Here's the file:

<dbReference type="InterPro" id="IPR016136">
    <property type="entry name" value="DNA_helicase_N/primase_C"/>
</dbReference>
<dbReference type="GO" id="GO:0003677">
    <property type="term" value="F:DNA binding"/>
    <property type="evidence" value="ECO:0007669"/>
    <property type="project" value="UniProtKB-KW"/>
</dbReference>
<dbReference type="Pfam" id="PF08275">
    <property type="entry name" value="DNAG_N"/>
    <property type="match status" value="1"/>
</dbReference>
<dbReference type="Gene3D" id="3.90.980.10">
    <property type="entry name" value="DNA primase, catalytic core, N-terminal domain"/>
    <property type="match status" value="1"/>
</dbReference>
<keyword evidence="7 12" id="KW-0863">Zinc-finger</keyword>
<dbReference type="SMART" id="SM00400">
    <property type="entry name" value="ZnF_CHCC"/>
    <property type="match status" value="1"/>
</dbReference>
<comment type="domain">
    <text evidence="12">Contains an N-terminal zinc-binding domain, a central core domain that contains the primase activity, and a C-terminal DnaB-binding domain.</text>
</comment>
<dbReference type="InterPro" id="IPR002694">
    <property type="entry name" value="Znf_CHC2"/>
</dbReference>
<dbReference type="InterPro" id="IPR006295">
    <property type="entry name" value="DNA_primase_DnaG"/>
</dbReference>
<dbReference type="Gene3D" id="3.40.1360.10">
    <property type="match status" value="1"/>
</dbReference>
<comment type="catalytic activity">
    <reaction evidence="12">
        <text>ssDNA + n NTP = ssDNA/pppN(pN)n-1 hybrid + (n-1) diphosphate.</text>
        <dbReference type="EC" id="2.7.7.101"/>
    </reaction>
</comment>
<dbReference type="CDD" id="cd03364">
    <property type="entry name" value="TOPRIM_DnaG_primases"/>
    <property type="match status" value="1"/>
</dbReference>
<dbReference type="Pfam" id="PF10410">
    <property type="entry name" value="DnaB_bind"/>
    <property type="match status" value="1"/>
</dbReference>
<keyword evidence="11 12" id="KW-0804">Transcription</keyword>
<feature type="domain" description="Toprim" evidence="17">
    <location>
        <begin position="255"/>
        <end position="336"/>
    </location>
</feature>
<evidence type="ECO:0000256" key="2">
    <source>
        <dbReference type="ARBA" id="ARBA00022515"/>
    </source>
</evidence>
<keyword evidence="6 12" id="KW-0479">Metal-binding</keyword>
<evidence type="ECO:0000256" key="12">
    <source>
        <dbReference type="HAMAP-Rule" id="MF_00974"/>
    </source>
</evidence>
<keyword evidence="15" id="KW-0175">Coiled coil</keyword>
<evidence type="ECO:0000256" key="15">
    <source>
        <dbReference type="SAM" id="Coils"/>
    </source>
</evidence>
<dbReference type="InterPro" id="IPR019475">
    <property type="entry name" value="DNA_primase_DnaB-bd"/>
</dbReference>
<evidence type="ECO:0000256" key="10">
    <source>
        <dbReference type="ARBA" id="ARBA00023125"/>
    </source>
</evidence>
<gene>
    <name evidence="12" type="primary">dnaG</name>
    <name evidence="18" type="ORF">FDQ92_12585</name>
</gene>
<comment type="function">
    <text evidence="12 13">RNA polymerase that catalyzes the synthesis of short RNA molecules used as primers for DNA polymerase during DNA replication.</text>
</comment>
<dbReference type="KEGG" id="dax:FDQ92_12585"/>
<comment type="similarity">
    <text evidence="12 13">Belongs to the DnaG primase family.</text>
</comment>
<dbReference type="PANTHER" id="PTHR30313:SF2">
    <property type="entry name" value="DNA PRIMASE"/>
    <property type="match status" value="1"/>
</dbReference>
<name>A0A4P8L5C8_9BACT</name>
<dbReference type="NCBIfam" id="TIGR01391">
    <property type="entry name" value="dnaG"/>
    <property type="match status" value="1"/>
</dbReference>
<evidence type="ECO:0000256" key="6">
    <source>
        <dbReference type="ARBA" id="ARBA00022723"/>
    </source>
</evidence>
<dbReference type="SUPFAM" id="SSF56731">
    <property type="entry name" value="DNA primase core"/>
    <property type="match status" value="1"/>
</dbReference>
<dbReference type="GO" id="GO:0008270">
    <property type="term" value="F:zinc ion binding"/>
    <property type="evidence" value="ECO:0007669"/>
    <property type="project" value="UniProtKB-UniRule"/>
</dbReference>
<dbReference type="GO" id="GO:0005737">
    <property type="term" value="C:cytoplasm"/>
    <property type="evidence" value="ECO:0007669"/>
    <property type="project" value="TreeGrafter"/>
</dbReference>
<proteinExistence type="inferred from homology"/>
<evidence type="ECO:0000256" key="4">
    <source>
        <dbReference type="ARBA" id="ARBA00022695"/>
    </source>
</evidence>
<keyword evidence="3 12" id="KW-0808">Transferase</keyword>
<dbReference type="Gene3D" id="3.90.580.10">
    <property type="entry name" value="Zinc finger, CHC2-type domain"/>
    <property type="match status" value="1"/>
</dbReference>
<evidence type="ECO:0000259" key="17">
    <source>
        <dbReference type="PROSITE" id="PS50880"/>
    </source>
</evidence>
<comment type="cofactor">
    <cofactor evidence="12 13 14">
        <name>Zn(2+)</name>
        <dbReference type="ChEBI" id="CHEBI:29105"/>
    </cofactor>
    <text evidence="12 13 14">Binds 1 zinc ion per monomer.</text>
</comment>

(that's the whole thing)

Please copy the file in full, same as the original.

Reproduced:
<dbReference type="InterPro" id="IPR016136">
    <property type="entry name" value="DNA_helicase_N/primase_C"/>
</dbReference>
<dbReference type="GO" id="GO:0003677">
    <property type="term" value="F:DNA binding"/>
    <property type="evidence" value="ECO:0007669"/>
    <property type="project" value="UniProtKB-KW"/>
</dbReference>
<dbReference type="Pfam" id="PF08275">
    <property type="entry name" value="DNAG_N"/>
    <property type="match status" value="1"/>
</dbReference>
<dbReference type="Gene3D" id="3.90.980.10">
    <property type="entry name" value="DNA primase, catalytic core, N-terminal domain"/>
    <property type="match status" value="1"/>
</dbReference>
<keyword evidence="7 12" id="KW-0863">Zinc-finger</keyword>
<dbReference type="SMART" id="SM00400">
    <property type="entry name" value="ZnF_CHCC"/>
    <property type="match status" value="1"/>
</dbReference>
<comment type="domain">
    <text evidence="12">Contains an N-terminal zinc-binding domain, a central core domain that contains the primase activity, and a C-terminal DnaB-binding domain.</text>
</comment>
<dbReference type="InterPro" id="IPR002694">
    <property type="entry name" value="Znf_CHC2"/>
</dbReference>
<dbReference type="InterPro" id="IPR006295">
    <property type="entry name" value="DNA_primase_DnaG"/>
</dbReference>
<dbReference type="Gene3D" id="3.40.1360.10">
    <property type="match status" value="1"/>
</dbReference>
<comment type="catalytic activity">
    <reaction evidence="12">
        <text>ssDNA + n NTP = ssDNA/pppN(pN)n-1 hybrid + (n-1) diphosphate.</text>
        <dbReference type="EC" id="2.7.7.101"/>
    </reaction>
</comment>
<dbReference type="CDD" id="cd03364">
    <property type="entry name" value="TOPRIM_DnaG_primases"/>
    <property type="match status" value="1"/>
</dbReference>
<dbReference type="Pfam" id="PF10410">
    <property type="entry name" value="DnaB_bind"/>
    <property type="match status" value="1"/>
</dbReference>
<keyword evidence="11 12" id="KW-0804">Transcription</keyword>
<feature type="domain" description="Toprim" evidence="17">
    <location>
        <begin position="255"/>
        <end position="336"/>
    </location>
</feature>
<evidence type="ECO:0000256" key="2">
    <source>
        <dbReference type="ARBA" id="ARBA00022515"/>
    </source>
</evidence>
<keyword evidence="6 12" id="KW-0479">Metal-binding</keyword>
<evidence type="ECO:0000256" key="12">
    <source>
        <dbReference type="HAMAP-Rule" id="MF_00974"/>
    </source>
</evidence>
<keyword evidence="15" id="KW-0175">Coiled coil</keyword>
<evidence type="ECO:0000256" key="15">
    <source>
        <dbReference type="SAM" id="Coils"/>
    </source>
</evidence>
<dbReference type="InterPro" id="IPR019475">
    <property type="entry name" value="DNA_primase_DnaB-bd"/>
</dbReference>
<evidence type="ECO:0000256" key="10">
    <source>
        <dbReference type="ARBA" id="ARBA00023125"/>
    </source>
</evidence>
<gene>
    <name evidence="12" type="primary">dnaG</name>
    <name evidence="18" type="ORF">FDQ92_12585</name>
</gene>
<comment type="function">
    <text evidence="12 13">RNA polymerase that catalyzes the synthesis of short RNA molecules used as primers for DNA polymerase during DNA replication.</text>
</comment>
<dbReference type="KEGG" id="dax:FDQ92_12585"/>
<comment type="similarity">
    <text evidence="12 13">Belongs to the DnaG primase family.</text>
</comment>
<dbReference type="PANTHER" id="PTHR30313:SF2">
    <property type="entry name" value="DNA PRIMASE"/>
    <property type="match status" value="1"/>
</dbReference>
<name>A0A4P8L5C8_9BACT</name>
<dbReference type="NCBIfam" id="TIGR01391">
    <property type="entry name" value="dnaG"/>
    <property type="match status" value="1"/>
</dbReference>
<evidence type="ECO:0000256" key="6">
    <source>
        <dbReference type="ARBA" id="ARBA00022723"/>
    </source>
</evidence>
<dbReference type="SUPFAM" id="SSF56731">
    <property type="entry name" value="DNA primase core"/>
    <property type="match status" value="1"/>
</dbReference>
<dbReference type="GO" id="GO:0008270">
    <property type="term" value="F:zinc ion binding"/>
    <property type="evidence" value="ECO:0007669"/>
    <property type="project" value="UniProtKB-UniRule"/>
</dbReference>
<dbReference type="GO" id="GO:0005737">
    <property type="term" value="C:cytoplasm"/>
    <property type="evidence" value="ECO:0007669"/>
    <property type="project" value="TreeGrafter"/>
</dbReference>
<proteinExistence type="inferred from homology"/>
<evidence type="ECO:0000256" key="4">
    <source>
        <dbReference type="ARBA" id="ARBA00022695"/>
    </source>
</evidence>
<keyword evidence="3 12" id="KW-0808">Transferase</keyword>
<dbReference type="Gene3D" id="3.90.580.10">
    <property type="entry name" value="Zinc finger, CHC2-type domain"/>
    <property type="match status" value="1"/>
</dbReference>
<evidence type="ECO:0000259" key="17">
    <source>
        <dbReference type="PROSITE" id="PS50880"/>
    </source>
</evidence>
<comment type="cofactor">
    <cofactor evidence="12 13 14">
        <name>Zn(2+)</name>
        <dbReference type="ChEBI" id="CHEBI:29105"/>
    </cofactor>
    <text evidence="12 13 14">Binds 1 zinc ion per monomer.</text>
</comment>